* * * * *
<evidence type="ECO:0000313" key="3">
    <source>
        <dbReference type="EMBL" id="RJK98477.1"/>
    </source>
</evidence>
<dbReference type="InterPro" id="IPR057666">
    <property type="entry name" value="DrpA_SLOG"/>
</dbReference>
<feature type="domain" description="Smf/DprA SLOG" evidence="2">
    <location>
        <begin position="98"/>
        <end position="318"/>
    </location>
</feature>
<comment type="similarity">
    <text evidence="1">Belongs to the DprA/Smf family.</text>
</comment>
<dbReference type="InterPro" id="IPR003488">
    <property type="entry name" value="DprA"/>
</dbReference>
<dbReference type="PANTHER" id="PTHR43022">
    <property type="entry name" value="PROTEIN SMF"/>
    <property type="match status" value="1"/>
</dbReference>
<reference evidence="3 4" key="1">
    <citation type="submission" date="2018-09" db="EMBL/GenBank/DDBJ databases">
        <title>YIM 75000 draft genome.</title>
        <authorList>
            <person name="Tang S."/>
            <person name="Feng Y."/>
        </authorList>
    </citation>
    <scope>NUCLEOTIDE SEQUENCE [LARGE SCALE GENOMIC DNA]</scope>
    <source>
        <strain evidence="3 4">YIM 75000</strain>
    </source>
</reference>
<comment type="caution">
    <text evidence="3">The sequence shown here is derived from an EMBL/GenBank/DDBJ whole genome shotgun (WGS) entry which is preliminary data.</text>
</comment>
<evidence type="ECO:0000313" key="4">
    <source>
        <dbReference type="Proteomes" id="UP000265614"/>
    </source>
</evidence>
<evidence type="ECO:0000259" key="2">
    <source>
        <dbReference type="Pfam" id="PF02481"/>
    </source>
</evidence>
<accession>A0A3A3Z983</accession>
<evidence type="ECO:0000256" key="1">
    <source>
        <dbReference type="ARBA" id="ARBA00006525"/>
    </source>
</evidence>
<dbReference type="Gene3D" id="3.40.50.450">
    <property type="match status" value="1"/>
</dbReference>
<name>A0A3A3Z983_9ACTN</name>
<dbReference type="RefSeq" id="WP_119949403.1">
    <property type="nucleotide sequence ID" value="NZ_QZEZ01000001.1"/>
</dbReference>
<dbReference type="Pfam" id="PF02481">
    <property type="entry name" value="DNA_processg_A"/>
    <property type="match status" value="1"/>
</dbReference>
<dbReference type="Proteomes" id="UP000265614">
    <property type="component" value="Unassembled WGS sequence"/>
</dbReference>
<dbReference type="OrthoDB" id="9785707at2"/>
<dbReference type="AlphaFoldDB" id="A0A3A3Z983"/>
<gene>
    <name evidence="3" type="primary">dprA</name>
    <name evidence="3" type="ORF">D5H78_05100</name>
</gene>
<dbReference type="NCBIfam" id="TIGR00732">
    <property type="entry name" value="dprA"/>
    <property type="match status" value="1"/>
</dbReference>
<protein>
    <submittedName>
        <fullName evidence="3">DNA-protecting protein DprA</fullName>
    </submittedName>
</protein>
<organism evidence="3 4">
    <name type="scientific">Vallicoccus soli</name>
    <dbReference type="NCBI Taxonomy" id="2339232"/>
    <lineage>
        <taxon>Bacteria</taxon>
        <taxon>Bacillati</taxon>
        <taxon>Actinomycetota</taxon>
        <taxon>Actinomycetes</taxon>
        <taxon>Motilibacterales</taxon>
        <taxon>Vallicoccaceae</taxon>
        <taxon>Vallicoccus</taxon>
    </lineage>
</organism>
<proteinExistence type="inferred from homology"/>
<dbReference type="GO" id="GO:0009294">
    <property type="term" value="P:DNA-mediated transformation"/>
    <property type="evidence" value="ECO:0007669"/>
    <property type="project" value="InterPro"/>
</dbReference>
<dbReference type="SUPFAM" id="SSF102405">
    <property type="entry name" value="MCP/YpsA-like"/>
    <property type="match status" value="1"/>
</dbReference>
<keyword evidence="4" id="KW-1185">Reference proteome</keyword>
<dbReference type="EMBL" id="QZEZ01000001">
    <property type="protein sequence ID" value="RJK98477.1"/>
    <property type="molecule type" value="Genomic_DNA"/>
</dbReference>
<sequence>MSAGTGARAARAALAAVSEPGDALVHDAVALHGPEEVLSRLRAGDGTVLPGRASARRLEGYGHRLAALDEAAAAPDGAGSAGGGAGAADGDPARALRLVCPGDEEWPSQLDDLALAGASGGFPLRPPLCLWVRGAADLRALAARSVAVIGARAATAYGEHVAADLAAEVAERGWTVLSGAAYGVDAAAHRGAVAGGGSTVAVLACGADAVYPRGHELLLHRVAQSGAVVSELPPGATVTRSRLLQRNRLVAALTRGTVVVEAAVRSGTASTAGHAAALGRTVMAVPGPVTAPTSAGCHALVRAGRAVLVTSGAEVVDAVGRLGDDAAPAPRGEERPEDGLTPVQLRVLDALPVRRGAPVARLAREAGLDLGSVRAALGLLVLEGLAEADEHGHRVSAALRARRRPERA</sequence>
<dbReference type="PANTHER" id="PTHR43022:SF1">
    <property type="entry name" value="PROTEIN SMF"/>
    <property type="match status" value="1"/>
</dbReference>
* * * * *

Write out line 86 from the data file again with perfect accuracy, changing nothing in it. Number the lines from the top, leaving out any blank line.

<organism evidence="3 4">